Libraries are one of the few community spaces where people of all ages commingle. As a child my grandparents introduced me to the library, and we frequented their local branch during the week. When I became a librarian I was thrilled to serve not only in youth services, but also assist adults when the opportunity arose. Thinking back to my teen years volunteering at a local senior center, I wanted to introduce more library programs that could bridge the generation gap.
Since libraries are often seen as the heart of the community, offering intergenerational programming can only help to reflect that image. The EPA lists some of the Benefits of Intergenerational Programs, with many being relevant to libraries. Serving multiple needs, collaborating with local organizations, and building social skills for both children and seniors, are among the listed benefits.
One of the first intergenerational programs we hosted at the library was Grandparents’ Storytime. Deciding to make travel easier for seniors we contacted the local Senior Center to see if they were willing to host. Each month the librarians would recruit a few families to visit the Senior Center for a preschool storytime. The center would gather a few regulars to read aloud to the kids, and the librarians would share rhymes and songs to supplement. Inevitably there was always time remaining for all the adults and children to share stories and the occasional joke.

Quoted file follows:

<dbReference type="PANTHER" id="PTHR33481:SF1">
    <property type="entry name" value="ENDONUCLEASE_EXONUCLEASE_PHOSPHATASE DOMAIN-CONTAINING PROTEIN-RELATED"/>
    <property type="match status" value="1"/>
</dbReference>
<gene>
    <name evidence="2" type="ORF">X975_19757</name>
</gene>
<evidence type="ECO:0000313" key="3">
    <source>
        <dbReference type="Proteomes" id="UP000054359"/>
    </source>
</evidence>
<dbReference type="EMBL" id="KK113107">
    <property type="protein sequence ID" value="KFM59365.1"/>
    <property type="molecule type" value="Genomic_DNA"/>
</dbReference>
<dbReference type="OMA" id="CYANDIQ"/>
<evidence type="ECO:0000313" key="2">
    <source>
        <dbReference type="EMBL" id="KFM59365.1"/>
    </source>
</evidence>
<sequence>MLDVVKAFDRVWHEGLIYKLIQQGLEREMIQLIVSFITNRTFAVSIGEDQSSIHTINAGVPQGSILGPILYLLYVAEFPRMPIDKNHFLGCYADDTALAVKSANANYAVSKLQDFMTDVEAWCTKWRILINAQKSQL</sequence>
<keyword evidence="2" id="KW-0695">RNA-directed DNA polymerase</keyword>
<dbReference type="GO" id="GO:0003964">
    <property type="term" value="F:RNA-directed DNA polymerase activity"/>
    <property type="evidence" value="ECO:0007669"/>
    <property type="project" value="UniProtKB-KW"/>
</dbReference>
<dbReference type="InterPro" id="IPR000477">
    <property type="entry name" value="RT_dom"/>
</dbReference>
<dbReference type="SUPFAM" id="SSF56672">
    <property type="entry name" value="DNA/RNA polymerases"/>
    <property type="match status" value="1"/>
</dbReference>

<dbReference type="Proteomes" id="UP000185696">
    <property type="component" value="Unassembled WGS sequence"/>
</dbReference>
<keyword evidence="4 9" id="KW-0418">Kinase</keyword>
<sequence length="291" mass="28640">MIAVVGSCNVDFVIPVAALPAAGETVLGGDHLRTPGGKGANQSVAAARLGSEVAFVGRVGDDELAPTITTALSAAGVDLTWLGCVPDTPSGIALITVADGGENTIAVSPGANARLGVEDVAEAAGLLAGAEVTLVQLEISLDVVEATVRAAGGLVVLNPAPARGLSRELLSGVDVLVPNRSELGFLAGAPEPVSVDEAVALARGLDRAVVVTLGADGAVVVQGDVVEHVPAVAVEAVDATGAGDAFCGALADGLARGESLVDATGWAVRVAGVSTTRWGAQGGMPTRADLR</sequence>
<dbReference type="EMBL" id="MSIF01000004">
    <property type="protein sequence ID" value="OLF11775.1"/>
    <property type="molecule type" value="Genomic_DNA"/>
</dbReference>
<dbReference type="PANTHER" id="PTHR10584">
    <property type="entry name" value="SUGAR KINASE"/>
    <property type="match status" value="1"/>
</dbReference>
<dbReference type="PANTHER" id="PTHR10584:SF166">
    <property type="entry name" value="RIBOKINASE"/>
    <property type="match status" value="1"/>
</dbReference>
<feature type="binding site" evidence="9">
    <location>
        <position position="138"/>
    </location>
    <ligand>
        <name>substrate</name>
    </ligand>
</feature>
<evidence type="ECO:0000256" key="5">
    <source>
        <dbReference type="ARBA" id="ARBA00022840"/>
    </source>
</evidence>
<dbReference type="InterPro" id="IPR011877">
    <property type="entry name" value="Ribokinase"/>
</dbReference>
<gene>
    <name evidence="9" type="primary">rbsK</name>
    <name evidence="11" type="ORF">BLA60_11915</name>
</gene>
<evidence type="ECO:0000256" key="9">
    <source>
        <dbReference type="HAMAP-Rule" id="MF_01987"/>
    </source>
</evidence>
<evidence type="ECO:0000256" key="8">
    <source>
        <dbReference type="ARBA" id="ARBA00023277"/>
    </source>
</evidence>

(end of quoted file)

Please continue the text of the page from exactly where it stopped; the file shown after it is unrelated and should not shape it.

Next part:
Each year during the One Book, One Community series, the children’s librarians have collaborated with the adult book group to hold a book discussion inviting both age groups. Some years have produced few kid participants, but we have continued to offer the program annually, fully believing in its importance. This year we rebranded the event as a Family Book Discussion and attendance skyrocketed.
Having other staff members who are passionate about intergenerational programming definitely helps in advocating to your administration. The Head of Adult Programming at our library has offered a technology class called Juniors Helping Seniors, where tech-savvy students assist seniors with new technologies. This month she will launch a series called Science Café where adults and kids will build quadcopters and learn the common misconceptions regarding UAVs (unmanned aerial vehicles).
As a librarian offering opportunities for kids and adults to collaborate gives each population a chance to learn from one another. Whether it’s tangible life skills, or the value of compassion and community, the library can be the perfect space to grow these relationships.
Here are a few resources for inspiration:
Claire Moore is the Assistant Head of Children’s Services at Darien Library in Darien, CT. Claire can be reached at email@example.com.